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The Daily Wildcat

The Daily Wildcat

 

    No cents in keeping pennies

    Ryan+Johnson
    Ryan Johnson

    Join me on my crusade. Every time I get a penny or three at a drive-through window or Starbucks, I do anything but keep them.

    If there’s a donation box, like at Circle K, the pennies go there. If there’s a give-a-penny-take-a-penny cup, they go there. A tip jar, there. But otherwise, I create my own place. A windowsill or a countertop, or even the ground.

    Think that’s littering? That’s just the point. When something that is supposed to serve as a holder of value is so worthless that you are scorned for leaving it lying around, should the U.S. government really be producing 10 billion of it every year?

    Absolutely not. And retailers should cooperate by using the cash register slot pennies currently occupy for dollar coins.

    The penny has become a joke. A single one buys nothing, but anyone who whips out a bunch draws the ire of the cashier and everyone else in line. Vending machines won’t even be bothered by them. What does it say about pennies that the only thing they can be used for is to avoid getting more pennies?

    Stories about octogenarians cashing in millions of pennies are endearing, but the reality is that fully two-thirds of them fall right out of circulation – think sock drawers, couch crevasses and rain gutters. Every other country in the G-8 has eliminated its smallest unit of currency, and we should too – for our sanity and for our economy.

    The U.S. mint says that it costs .81 cents to produce a penny, but many argue that the true cost is actually more than a penny. Add to that effects such as wrapping costs and pennies quickly look like a waste. Did you know that stores pay 60 cents for rolls of 50 pennies?

    Then employees spend time unwrapping them and counting them to hand out. Walgreens estimates that a typical drugstore would save $2,000 per year just from these effects were the penny to be eliminated, and that transactions would happen 2.5 seconds faster.

    A congressperson first proposed eliminating the penny in 1989, and Jim Kolbe has discussed it further during this decade. But alas, it still doesn’t look like it is going to happen.

    Unbelievably, 65 percent of Americans favor the continued existence of the penny, and Canadian, Alaskan and Tennessean zinc lobbies (pennies are 97.5 percent zinc, and only coated with copper), not to mention Illinois (home of Lincoln), oppose its removal.

    By comparison, dollar coins fare poorly. The Susan B. Anthony coin’s production plummeted after its first year. And even though the Sacagawea dollar coin was supposed to perform better because it doesn’t look like a quarter, as the Anthony coin did, it suffered the same fate.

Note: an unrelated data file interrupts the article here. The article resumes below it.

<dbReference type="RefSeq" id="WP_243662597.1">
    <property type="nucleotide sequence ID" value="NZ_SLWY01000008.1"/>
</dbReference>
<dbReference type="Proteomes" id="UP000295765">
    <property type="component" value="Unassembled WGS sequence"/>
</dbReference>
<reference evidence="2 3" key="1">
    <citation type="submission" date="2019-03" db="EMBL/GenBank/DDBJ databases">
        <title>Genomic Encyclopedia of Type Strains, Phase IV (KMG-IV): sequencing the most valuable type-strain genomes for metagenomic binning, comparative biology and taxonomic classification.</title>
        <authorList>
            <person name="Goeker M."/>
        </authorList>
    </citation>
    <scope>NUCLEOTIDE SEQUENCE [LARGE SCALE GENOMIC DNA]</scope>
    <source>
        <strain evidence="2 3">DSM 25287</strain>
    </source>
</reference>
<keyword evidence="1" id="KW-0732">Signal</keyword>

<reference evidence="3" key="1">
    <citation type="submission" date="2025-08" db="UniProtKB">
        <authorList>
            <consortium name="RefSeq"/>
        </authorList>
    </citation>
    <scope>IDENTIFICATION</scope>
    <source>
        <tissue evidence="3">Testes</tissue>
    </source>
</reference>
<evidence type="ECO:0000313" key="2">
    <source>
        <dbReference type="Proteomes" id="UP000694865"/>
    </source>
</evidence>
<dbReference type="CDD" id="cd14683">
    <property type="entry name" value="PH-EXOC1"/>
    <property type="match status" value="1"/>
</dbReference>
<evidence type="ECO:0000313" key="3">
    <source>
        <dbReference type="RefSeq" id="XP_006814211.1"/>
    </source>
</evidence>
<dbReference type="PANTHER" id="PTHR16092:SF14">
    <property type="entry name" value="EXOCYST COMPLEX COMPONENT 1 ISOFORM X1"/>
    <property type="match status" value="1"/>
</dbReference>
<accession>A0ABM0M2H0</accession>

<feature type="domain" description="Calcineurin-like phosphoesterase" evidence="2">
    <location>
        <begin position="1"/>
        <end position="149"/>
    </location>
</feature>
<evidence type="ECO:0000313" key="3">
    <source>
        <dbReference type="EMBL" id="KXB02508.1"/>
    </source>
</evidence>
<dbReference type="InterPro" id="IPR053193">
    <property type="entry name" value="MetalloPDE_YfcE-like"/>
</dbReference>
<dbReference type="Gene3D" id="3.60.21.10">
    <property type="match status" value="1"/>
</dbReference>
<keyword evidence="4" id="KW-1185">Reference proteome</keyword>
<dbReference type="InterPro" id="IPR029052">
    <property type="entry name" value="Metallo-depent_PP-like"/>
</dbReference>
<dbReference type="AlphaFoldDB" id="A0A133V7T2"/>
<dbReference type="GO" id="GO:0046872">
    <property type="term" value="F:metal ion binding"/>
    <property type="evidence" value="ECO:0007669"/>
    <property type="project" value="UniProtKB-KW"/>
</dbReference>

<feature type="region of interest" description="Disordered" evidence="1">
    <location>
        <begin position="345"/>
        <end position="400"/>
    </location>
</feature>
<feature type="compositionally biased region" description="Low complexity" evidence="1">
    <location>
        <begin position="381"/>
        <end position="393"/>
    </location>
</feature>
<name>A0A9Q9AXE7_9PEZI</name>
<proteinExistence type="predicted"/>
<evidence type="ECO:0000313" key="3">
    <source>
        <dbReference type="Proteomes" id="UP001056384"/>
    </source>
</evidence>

But there is hope: While pennies fall out of circulation because people don’t care enough to keep track of them, dollar coins fall out of circulation because people collect them.

    My favorite cashier at No Anchovies told me that one of the managers takes all the dollar coins out of the register for his collection. That amounts to a huge profit for the U.S. Mint, as collectors are essentially paying for coins they will never use. The first half of the state quarters program brought in an estimated $4 billion from such collecting.

    And dollar coins are due for a new boost. Starting in 2007, dollar coins will feature the portraits of U.S. presidents, which will surely increase their use.

    One measure would help the dollar coin more than any other – elimination of the dollar bill. Because coins last longer than paper currency, that would save the U.S. $500 million per year. Ecuador, which uses U.S. coins and bills, has already achieved widespread usage of the dollar coin for that reason.

    Arizona in particular should want the dollar coin to be more widespread. As the state that produces the most copper, Arizona would see an economic boost from its use – the dollar coin is 88 percent copper.

    In fact, all coins except the penny have lots of copper, including the nickel (75 percent), the dime (92 percent) and the quarter (92 percent).

    2009 will mark the 100th anniversary of the introduction of the Lincoln penny. Four commemorative versions will be in circulation until 2010, when the penny will get a permanent redesign. Abe doesn’t deserve be attached to such an annoyance.

    If current legislation holds, in 2010 Abe will be in three places. In addition to the $5 bill and the penny, it will be his turn to be featured on the dollar coin.

    Let’s hope that by then the penny is actually gone and his dollar coin will be sitting in all of our pockets.

    Ryan Johnson is a senior majoring in economics and international studies. He can be reached at letters@wildcat.arizona.edu.

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